Scroll to navigation

ISELECT(1) Ralf S. Engelschall ISELECT(1)


iSelect -- Interactive Selection Tool


iselect [-d STR,STR] [-c] [-f] [-a] [-e] [-p NUM] [-k KEY[:OKEY]] [-m] [-n STR] [-t STR] [-S] [-K] [-P] [-Q STR] [line1 line2 ...]

iselect [-V]


1.4.0 (08-Jul-2007)



iSelect is an interactive line selection tool for ASCII files, operating via a full-screen Curses-based terminal session. It can be used either as an user interface frontend controlled by a Bourne-Shell, Perl or other type of script backend as its wrapper or in batch as a pipe filter (usually between grep and the final executing command). In other words: iSelect was designed to be used for any types of interactice line-based selections.

Input Data

Input is read either from the command line (line1 line2 ...) where each argument corresponds to one buffer line or from stdin (when no arguments are given) where the buffer lines are determined according to the newline characters.

You can additionally let substrings displayed in Bold mode for non-selectable lines (because the selectable lines are always displayed bold) by using the construct ``"<b>"..."</b>"'' as in HTML.


The selection is either just a single line (default) or multiple lines (option -m). Per default no lines are selectable. If a line contains the string ``"<s>"'' (or a string with different delimiters configured via option -d) at any position this string is stripped and the line is selectable. Its result (printed to stdout) is the line contents itself (but without the ``"<s>"'' string of course). If option -a is used all lines are selectable and their result is again the line itself, i.e. using option -a is the same as adding ``"<s>"'' to every line of the input data. When you want a specific result (i.e. not just the line contents itself), you have to use the special variant ``"<s:result text>"'' which results in the output ``"result text"'' when the corresponding line is selected.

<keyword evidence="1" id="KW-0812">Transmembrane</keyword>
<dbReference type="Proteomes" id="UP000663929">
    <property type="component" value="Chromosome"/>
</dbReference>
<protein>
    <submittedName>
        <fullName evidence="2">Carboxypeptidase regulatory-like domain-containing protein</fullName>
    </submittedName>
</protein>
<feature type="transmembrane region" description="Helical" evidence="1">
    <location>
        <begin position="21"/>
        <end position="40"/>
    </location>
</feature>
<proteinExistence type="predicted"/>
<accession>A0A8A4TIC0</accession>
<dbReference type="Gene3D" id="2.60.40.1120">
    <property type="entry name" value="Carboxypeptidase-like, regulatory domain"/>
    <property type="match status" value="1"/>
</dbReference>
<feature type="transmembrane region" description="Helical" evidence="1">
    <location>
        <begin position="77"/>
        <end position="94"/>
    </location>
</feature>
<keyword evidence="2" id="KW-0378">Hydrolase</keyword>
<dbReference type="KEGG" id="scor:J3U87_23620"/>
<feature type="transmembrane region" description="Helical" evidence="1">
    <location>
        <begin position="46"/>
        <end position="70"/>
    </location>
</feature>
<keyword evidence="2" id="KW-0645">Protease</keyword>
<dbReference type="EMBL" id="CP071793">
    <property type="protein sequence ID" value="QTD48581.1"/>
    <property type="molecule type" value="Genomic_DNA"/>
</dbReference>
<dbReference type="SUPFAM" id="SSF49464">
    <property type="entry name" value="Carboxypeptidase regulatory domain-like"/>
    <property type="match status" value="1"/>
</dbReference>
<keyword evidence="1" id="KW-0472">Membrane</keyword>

When you use a specific result via ``"<s:result text>"'' the result text can contain ``"%[query text]s"'' and ``"%[query text]S"'' constructs. For every such construct an interactive query is done and the result replaces the construct. The ``"%[query text]S"'' construct is like ``"%[query text]s"'' except that the empty string as the query result is not accepted on input.

The Curses-based full-screen selection is always done via /dev/tty, because the stdin and stdout filehandles are usually tied to the input and output data streams.

Output Data

The output is the line itself or the string given with ``"<s:result text>"''. When multiple line selection mode (option -m) is used the output is all selected lines theirself or their configured result strings. Output always is written to stdout.


Input Options

These options control how iSelect parses its input.

Sets the delimiters for the selection tags. The default is `"<,>"', i.e. the selection tags have to read ``"<s>"'' and ``"<s:result text>"''
Strips all sharp comment lines from the input buffer before parsing.
Browse always, i.e. even when the input buffer contains no or only one line.
Force all lines to be selectable.
Exit immediately if no lines are selectable. In this case not even the Curses screen is initialized.

Display Options

Sets the cursor position to line NUM.
Defines an additional input key. Per default OKEY is "RETURN", i.e. for instance -kf defines another selection key `"f"'.